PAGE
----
There’s no doubt about it– Americans love their snack foods. In 2014, we spent over $300 billion on snack foods alone. From ice cream, to potato chips, to cupcakes, to elote fritters, we’re a nation of enthusiastic eaters. Snack food trends evolve and grow throughout the years as our tastes change and we are exposed to new flavors. Let’s take a look at some of the most popular snack food trends from previous decades.
The St. Louis World’s Fair in 1904 was a powerhouse of snack food exhibition, introducing crowds to now legendary soft drink Dr. Pepper, cotton candy, hot dogs and waffle cones for ice cream. For the first time, these foods were introduced to visiting fairgoers, and the landscape of American snack foods was forever changed.
Although alcohol was still prohibited, Americans indulged in candy and chocolate bars for their sweet snacks. Baby Ruth (named for President Grover Cleveland’s daughter), Mounds, Mike and Ike, Reese’s Peanut Butter Cups, Heath Bars and Butterfingers were all the rage during the roaring 20s.
The second World War created several snack icons out of wartime necessity. Classic sponge cake snack Twinkies originally had a banana-filled center in the 1930s. However, a shortage of bananas during the war led to the vanilla-filled center that we still enjoy today. Even the classic chocolate M & M’s have a wartime origin; their hard candy shell was created to send chocolate snacks overseas to soldiers without melting.
After the war is when fast food exploded in our nation, propelled by the new interstate highway system and Americans’ love of automobiles. French fries and hamburgers were not new snack inventions, but suddenly became all the rage as franchises such as McDonald’s, Burger King and Jack-in-the-Box gained popularity and made these foods accessible to more hungry Americans.
1960s and 1970s
The decades of space exploration, political unrest, and working moms led snacks to take on bold new risks while also comforting consumers with quick snack solutions. Pringles chips in their new stay-fresh tube were a runaway success, as were individual snack puddings– perfect for lunches packed with juice boxes and Fluffernutter sandwiches.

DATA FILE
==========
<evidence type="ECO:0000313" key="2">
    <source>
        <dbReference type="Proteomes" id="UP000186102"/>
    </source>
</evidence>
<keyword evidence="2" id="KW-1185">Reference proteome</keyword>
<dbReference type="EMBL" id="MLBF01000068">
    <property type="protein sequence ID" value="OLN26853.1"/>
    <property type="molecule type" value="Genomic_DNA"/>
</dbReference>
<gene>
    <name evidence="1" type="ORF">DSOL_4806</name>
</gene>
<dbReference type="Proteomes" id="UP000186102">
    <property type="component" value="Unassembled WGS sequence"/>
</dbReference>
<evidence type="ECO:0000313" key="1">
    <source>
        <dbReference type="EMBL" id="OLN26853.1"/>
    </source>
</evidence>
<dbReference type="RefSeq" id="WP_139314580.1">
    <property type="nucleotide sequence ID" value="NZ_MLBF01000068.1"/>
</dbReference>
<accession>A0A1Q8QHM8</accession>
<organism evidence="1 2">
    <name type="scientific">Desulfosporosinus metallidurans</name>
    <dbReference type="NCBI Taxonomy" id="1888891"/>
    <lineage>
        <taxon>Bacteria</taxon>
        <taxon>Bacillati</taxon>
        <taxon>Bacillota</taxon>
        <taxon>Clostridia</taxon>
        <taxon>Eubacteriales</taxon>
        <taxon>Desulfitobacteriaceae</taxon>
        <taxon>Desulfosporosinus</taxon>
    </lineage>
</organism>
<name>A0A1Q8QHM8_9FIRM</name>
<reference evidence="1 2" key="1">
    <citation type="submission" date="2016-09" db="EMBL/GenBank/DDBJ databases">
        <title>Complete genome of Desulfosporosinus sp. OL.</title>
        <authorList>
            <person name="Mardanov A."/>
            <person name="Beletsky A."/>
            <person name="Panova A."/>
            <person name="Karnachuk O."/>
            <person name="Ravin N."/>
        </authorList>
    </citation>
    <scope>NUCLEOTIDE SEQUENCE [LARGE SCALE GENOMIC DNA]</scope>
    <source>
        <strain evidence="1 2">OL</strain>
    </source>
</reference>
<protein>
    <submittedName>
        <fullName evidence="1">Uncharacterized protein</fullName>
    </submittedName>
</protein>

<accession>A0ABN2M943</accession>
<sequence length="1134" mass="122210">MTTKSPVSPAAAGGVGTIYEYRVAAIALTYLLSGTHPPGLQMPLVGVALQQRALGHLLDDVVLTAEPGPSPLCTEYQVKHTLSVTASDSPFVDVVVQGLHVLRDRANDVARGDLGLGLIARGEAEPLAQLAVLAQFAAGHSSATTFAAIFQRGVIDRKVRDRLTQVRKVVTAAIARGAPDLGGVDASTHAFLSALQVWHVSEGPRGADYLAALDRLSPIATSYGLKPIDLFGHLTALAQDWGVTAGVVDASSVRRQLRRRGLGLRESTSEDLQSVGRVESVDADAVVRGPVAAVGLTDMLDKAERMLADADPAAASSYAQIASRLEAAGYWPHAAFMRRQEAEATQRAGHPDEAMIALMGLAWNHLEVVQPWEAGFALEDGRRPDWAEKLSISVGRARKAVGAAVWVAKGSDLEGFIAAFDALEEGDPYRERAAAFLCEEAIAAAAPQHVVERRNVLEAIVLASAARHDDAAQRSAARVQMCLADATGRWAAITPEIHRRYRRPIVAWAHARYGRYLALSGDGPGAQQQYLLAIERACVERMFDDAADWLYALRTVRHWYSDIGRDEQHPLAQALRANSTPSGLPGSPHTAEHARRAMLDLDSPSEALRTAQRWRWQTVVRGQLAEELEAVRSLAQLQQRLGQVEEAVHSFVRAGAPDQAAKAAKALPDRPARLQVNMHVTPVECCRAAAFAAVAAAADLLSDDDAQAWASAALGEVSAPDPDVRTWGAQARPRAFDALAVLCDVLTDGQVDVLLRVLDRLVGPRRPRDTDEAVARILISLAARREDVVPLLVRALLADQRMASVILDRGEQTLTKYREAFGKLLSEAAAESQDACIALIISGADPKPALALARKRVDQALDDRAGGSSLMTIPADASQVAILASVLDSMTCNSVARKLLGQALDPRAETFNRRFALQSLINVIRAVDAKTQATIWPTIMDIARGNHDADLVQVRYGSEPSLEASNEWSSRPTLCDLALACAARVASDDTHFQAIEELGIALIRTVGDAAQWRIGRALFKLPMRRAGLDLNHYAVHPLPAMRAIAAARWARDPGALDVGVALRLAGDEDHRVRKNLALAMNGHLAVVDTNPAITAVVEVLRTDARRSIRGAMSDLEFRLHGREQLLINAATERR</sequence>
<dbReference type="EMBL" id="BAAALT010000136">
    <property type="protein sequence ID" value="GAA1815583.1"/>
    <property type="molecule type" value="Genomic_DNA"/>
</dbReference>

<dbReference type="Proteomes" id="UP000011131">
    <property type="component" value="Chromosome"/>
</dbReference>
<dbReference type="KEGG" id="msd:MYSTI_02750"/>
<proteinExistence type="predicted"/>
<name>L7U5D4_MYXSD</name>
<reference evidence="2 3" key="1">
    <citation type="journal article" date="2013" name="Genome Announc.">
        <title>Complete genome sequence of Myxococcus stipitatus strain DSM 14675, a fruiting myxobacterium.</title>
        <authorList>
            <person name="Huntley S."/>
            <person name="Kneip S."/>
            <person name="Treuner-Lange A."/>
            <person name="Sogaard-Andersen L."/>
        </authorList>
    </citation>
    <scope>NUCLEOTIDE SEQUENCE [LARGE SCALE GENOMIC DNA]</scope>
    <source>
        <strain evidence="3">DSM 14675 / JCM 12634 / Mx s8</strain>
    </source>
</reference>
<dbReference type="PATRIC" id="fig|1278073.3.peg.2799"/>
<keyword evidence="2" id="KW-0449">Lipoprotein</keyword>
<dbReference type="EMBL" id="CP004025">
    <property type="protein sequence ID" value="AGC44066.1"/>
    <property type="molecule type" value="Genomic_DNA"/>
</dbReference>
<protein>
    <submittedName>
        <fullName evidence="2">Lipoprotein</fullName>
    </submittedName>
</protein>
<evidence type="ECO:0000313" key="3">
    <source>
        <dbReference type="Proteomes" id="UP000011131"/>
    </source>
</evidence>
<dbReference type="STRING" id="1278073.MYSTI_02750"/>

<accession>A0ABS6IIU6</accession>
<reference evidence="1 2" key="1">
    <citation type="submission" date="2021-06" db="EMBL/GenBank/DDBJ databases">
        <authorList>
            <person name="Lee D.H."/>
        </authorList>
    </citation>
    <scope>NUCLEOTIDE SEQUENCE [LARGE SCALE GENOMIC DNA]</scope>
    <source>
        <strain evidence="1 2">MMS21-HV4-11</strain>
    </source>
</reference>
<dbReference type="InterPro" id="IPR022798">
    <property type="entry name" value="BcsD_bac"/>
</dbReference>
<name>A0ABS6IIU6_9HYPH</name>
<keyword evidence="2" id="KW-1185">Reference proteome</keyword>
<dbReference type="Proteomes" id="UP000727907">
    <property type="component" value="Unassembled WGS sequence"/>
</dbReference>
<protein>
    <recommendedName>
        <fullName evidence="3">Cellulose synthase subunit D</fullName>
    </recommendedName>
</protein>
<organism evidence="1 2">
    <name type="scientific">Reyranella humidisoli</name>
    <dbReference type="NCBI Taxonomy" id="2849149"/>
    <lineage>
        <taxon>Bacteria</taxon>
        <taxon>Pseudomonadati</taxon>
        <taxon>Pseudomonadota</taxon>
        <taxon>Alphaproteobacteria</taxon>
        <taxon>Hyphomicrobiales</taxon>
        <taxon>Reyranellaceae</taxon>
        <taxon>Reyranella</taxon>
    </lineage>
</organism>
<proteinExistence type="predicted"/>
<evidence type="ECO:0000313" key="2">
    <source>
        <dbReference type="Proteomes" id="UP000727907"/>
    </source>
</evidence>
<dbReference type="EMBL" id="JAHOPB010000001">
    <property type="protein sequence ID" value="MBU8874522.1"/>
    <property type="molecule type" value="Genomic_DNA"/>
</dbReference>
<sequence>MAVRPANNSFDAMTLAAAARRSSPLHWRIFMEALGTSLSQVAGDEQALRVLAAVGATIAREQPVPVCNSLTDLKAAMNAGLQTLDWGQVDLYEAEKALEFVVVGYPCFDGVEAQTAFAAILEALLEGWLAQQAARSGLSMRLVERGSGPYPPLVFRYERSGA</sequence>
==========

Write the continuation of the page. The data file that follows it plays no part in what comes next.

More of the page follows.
The American snacker became increasingly concerned with their waistline during the 1980s, so many companies came out with “diet” or “light” versions of their traditional snacks. Crystal Light, Diet Coke and Lean Cuisine meals all courted the diet trend of the 80s. On the other the end of spectrum, this was also deemed the “decade of excess,” so snackers were treated to wild creations such as cool ranch Doritos, Fruit Roll-ups, and movie themed products like Ecto-Cooler juice boxes.
Everything became more “extreme” in the 1990s, from 3-D Doritos to purple and green ketchup, to soft drinks with orbiting tapioca parts. This decade pushed snackers’ taste buds to the limit!
2000s to Today
Fusion foods, a mixing of different cultures such as Mexican/Japanese or Italian/Jewish hit American taste buds in the 2000s. This was combined with a major shift in how we snack due to the proliferation of food trucks. In Houston, food trucks started to gain steam in 2014 when the city allowed food trucks to park together into a mobile food court setting.
Put this all together, and you have food trucks like Fork and Truck who play with different cuisines, flavors and snack ideas on their menu. Can you imagine a hybrid French-Creole-Chinese snack? Fork and Truck did with their Foie Gras Boudin Eggrolls, mixing French delicacy foie gras with pork and rice, wrapped like an egg roll and dipped in Creole mustard dipping sauce. A perfect example of a 2000s fusion snack from the food truck trend.
Even though our country’s tastes have changed over the past 100 years, one thing is for sure — America’s appetite for snacks is insatiable!